Chasing cloud inversions
QHow can I give myself the best chance to see a cloud inversion? Abi Best●ey, York
Cloud inversions have to be one of the most marvelled weather phenomena to witness in the mountains, and it takes more than just chance to see one. Cloud inversions occur when there is the perfect mix of high pressure and cold temperatures, so dense, cool air gets trapped below a thinner layer of warm atmosphere. Though rare, it is possible to maximise the likelihood of catching a cloud inversion by waiting for the optimal conditions.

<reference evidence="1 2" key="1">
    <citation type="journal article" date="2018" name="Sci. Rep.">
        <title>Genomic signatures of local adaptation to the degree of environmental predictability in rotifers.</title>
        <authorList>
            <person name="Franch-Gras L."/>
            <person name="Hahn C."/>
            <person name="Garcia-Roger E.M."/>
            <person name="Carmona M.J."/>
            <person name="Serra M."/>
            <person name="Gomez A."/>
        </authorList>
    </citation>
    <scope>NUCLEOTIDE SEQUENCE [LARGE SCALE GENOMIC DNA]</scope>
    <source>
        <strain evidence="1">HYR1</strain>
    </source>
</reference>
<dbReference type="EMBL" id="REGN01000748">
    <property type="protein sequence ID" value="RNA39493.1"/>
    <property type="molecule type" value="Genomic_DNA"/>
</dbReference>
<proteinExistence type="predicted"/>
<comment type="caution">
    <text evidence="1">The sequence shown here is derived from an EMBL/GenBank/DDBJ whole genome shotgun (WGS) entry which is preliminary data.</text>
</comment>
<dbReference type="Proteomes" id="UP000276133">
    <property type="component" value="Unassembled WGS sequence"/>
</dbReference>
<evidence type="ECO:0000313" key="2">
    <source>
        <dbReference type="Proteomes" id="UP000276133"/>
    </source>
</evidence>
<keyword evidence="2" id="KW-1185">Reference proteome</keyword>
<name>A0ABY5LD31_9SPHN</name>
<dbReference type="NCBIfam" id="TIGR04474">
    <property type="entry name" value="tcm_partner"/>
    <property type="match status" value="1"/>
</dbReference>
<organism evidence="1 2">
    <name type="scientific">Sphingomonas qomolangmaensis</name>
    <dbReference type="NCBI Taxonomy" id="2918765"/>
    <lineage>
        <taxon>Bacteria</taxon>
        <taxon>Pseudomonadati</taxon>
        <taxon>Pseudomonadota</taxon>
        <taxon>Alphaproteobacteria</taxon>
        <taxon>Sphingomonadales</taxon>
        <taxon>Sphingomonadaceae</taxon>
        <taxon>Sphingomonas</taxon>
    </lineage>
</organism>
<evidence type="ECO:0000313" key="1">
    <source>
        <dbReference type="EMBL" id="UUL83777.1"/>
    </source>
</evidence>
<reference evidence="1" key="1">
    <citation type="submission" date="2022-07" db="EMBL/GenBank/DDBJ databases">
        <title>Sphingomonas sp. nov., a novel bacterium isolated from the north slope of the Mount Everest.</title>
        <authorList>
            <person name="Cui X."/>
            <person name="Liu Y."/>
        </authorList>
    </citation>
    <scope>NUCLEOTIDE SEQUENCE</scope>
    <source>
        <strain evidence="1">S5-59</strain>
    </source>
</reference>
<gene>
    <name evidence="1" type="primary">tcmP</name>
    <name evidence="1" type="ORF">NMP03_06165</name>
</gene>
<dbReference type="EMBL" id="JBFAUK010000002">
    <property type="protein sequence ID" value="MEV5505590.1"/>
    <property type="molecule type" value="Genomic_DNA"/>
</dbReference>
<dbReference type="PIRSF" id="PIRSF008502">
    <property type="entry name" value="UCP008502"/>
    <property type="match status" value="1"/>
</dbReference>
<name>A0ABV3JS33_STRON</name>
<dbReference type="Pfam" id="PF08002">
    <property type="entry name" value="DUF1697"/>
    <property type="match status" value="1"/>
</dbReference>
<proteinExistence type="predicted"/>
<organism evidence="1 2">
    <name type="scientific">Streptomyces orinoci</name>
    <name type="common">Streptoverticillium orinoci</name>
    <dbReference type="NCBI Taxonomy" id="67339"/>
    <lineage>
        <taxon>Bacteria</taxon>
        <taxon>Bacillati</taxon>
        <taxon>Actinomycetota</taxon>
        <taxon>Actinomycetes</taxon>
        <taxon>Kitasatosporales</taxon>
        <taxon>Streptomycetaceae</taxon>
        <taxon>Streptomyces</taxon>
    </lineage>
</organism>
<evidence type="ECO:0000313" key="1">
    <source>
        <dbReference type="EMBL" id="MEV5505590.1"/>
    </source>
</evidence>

The best time of year to catch such inversions (also known as ‘top clear days’) is through autumn and winter. Keeping an eye on the weather forecast before your walk is paramount, with ideal conditions requiring high pressure, little or no wind, and zero precipitation. You can also boost your chances by choosing the right hill. A summit that is neighboured by sheltered valleys that draw in and trap the damp, cold air will be a good bet, as will a peak that is surrounded by a plateau. Lastly, it’s important to get up top early! Reaching the summit before sunrise will give you the best chance to spot a cloud inversion, before the low-lying mist lifts or evaporates.